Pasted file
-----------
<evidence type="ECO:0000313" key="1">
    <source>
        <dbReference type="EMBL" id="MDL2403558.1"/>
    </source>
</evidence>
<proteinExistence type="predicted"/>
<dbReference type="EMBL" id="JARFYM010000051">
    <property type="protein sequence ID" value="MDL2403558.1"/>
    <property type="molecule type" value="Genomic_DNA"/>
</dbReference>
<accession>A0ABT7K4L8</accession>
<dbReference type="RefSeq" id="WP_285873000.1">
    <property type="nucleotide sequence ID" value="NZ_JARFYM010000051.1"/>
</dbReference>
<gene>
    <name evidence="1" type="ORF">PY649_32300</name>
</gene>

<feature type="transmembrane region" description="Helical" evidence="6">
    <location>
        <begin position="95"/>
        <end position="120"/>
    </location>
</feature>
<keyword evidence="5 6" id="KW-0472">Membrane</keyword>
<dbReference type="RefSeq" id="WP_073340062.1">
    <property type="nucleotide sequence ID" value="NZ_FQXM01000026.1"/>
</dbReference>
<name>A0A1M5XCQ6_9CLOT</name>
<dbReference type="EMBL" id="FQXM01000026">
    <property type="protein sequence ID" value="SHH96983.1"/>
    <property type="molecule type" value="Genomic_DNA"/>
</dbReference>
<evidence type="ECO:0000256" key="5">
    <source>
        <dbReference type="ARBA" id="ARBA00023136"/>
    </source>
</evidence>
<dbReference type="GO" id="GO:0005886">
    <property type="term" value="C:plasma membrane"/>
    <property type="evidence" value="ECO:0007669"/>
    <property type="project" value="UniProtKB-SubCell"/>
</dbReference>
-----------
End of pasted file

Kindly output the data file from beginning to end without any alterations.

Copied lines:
<evidence type="ECO:0000313" key="1">
    <source>
        <dbReference type="EMBL" id="MDL2403558.1"/>
    </source>
</evidence>
<proteinExistence type="predicted"/>
<dbReference type="EMBL" id="JARFYM010000051">
    <property type="protein sequence ID" value="MDL2403558.1"/>
    <property type="molecule type" value="Genomic_DNA"/>
</dbReference>
<accession>A0ABT7K4L8</accession>
<dbReference type="RefSeq" id="WP_285873000.1">
    <property type="nucleotide sequence ID" value="NZ_JARFYM010000051.1"/>
</dbReference>
<gene>
    <name evidence="1" type="ORF">PY649_32300</name>
</gene>

<feature type="transmembrane region" description="Helical" evidence="6">
    <location>
        <begin position="95"/>
        <end position="120"/>
    </location>
</feature>
<keyword evidence="5 6" id="KW-0472">Membrane</keyword>
<dbReference type="RefSeq" id="WP_073340062.1">
    <property type="nucleotide sequence ID" value="NZ_FQXM01000026.1"/>
</dbReference>
<name>A0A1M5XCQ6_9CLOT</name>
<dbReference type="EMBL" id="FQXM01000026">
    <property type="protein sequence ID" value="SHH96983.1"/>
    <property type="molecule type" value="Genomic_DNA"/>
</dbReference>
<evidence type="ECO:0000256" key="5">
    <source>
        <dbReference type="ARBA" id="ARBA00023136"/>
    </source>
</evidence>
<dbReference type="GO" id="GO:0005886">
    <property type="term" value="C:plasma membrane"/>
    <property type="evidence" value="ECO:0007669"/>
    <property type="project" value="UniProtKB-SubCell"/>
</dbReference>